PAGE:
1. 15% of total seats are filled in through the entrance examination conducted by the C.B.S.E. on All India basis.
2. 85% of total seats are filled in through the Delhi University Norms.
3. 6 seats are reserved for Government of India nominees.
After allotment students need to visit MAMC along with the documents received from the DU and final strings of admission procedure are tied up with students receiving their provisional roll numbers and information booklets. The student is now a “Maulanian”.
Drowned in an ocean of inexpressible emotions, the journey which will take them to the title of doctor starts. What goes in the mind of an individual is a mixed nectar of enthusiasm, accomplishment, passion and a deep desire to learn. The first day is always the orientation day. It is a day when the students enter the era of independence, a day when they meet the other companions with whom they will slowly create deep bonds for life, a day when they will meet all the gurus who will shape their careers and probably the last day when they will be attentive during lectures.
 MAMC is obviously a big brand and the first week is probably the time when people are most excited, so much so that a selfie with dissected upper limb, white coat, the M-gate and almost hundreds at each place can be found. Happy faces which include those of proud parents, seniors and juniors alike, also it is time for two events:  hostel night and Goonj (the intra college fest).This journey is sure a long and hard one and pretty soon the week brings its share of grief and tears (obviously the crocodile tears of formalin). This may take some time but the students are also made to prick themselves and the first sight of blood may faint some.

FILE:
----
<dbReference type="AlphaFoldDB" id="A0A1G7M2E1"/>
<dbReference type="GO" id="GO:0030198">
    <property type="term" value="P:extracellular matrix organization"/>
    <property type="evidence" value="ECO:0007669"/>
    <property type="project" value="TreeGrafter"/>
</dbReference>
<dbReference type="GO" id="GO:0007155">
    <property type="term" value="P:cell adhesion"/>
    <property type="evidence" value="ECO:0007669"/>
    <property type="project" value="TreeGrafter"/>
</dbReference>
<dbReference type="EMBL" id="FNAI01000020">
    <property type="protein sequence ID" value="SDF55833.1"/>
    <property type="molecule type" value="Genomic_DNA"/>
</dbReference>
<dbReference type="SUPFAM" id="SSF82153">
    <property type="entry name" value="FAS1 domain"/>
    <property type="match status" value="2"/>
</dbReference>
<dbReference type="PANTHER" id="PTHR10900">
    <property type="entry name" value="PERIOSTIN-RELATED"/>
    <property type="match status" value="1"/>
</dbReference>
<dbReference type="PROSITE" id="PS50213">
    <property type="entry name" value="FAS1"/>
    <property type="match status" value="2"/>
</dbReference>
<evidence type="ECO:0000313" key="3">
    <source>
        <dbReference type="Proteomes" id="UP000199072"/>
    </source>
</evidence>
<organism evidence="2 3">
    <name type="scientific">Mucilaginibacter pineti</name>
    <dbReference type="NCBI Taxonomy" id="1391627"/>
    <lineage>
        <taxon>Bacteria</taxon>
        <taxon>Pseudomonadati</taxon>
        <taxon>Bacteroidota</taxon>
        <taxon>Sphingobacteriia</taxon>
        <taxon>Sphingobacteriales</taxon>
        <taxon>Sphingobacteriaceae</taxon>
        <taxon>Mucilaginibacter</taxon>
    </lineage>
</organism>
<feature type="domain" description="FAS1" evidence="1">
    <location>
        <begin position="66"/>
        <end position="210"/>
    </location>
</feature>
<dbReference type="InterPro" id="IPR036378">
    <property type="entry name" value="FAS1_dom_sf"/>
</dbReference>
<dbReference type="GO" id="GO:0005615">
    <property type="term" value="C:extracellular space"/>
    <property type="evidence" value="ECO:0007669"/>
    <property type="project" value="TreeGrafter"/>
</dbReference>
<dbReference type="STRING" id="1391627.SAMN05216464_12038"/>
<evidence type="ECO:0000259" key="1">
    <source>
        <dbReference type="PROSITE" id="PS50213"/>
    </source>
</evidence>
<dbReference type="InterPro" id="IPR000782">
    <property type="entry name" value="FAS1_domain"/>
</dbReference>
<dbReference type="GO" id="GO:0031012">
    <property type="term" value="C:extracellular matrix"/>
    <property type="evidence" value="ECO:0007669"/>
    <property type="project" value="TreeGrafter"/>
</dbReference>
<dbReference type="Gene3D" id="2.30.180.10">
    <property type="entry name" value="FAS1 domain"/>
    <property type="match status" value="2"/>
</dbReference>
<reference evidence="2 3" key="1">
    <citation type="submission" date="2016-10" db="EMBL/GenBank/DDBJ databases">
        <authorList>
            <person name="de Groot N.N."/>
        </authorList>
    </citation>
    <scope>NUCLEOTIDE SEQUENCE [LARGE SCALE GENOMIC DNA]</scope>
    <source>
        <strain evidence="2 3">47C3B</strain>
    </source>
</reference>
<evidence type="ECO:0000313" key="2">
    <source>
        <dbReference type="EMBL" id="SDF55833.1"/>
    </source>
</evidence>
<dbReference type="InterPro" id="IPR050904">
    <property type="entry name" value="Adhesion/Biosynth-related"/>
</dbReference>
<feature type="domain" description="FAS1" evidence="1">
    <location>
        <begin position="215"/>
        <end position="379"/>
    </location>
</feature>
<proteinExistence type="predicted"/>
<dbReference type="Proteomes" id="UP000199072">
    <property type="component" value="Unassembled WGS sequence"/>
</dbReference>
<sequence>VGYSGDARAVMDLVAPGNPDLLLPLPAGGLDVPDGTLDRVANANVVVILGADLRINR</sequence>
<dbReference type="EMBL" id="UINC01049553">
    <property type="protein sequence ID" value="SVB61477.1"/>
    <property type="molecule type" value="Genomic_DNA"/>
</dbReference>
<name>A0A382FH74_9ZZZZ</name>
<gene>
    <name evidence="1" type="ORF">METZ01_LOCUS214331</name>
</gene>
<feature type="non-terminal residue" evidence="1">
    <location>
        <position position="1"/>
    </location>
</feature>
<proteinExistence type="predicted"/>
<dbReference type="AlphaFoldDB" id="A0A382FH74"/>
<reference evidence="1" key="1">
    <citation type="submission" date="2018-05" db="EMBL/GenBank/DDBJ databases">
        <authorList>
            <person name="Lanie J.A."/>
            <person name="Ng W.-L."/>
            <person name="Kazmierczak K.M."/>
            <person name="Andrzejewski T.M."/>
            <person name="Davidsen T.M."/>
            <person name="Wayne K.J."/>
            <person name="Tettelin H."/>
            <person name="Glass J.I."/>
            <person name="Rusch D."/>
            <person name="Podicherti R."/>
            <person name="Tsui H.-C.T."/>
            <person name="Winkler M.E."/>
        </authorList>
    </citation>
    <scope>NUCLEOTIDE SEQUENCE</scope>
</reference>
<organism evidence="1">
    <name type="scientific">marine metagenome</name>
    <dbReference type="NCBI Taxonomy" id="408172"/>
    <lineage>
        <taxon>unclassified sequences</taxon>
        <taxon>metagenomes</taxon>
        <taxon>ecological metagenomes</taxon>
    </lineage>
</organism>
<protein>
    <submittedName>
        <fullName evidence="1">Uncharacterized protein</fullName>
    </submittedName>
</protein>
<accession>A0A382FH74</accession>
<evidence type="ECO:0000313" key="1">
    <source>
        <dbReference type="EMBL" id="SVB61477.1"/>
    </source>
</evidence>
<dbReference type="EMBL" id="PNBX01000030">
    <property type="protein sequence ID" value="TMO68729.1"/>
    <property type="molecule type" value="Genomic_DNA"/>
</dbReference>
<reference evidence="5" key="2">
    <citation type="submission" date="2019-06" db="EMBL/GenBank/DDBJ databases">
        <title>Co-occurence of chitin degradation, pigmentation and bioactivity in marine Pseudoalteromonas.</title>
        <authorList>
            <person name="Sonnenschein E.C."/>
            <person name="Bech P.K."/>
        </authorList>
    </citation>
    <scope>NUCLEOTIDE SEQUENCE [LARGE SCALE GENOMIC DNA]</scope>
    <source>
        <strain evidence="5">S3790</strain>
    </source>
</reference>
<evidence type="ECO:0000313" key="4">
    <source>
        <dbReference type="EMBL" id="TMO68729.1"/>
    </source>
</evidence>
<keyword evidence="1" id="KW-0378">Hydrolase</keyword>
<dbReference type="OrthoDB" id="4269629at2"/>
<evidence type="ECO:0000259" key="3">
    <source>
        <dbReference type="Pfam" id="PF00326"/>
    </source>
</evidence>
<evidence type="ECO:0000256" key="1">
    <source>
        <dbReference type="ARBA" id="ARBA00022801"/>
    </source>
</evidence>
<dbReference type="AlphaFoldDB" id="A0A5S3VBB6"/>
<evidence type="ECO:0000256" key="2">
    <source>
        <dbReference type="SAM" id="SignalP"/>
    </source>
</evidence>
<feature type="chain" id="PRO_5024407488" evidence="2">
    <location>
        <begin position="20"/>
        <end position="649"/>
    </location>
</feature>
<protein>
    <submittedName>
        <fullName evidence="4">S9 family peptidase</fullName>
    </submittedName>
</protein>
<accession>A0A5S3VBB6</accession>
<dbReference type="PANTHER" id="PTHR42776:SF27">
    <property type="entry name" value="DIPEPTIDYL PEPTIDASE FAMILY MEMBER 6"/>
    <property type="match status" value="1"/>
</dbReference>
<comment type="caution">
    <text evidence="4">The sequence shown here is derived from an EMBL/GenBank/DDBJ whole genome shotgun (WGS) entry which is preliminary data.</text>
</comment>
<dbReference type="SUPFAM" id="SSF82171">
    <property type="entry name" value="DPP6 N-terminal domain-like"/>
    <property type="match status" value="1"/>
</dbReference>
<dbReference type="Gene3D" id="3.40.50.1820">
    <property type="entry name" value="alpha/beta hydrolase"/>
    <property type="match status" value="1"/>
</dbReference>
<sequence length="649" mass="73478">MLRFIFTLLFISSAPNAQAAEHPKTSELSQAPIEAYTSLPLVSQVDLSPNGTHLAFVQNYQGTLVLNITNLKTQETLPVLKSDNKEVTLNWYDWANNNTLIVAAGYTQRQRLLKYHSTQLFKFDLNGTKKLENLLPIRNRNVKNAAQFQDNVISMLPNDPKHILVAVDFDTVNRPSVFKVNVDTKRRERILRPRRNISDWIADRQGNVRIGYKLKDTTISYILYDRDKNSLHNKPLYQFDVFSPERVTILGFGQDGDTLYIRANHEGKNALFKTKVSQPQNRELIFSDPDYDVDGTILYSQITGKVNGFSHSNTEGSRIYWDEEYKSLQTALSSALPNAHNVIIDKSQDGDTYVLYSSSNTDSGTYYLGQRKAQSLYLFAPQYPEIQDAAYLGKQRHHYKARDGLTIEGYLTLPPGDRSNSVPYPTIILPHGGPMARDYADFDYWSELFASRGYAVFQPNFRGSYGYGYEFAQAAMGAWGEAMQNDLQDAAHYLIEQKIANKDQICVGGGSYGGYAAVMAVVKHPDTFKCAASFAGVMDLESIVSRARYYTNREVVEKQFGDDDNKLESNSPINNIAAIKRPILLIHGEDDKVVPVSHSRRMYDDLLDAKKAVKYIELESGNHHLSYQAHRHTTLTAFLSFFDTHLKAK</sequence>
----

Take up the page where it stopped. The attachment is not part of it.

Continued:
Different kind of dimension can be experienced in the hostel. Every hostel room is a big stage with the an awesome audience which premiers late night movies, endless gossips and selfies, dancing sessions. Those so called PDP’ by seniors, discussion of the crushes, commitments of some and broken hearts of many, It is safe to say that  everyone is lost in the zeal and zest of the new found facet of life.
All in all the first week embarks the most alluring and malleable period capable of metamorphosing a novice sailor to the veteran surfer.
Guest post by MAMC students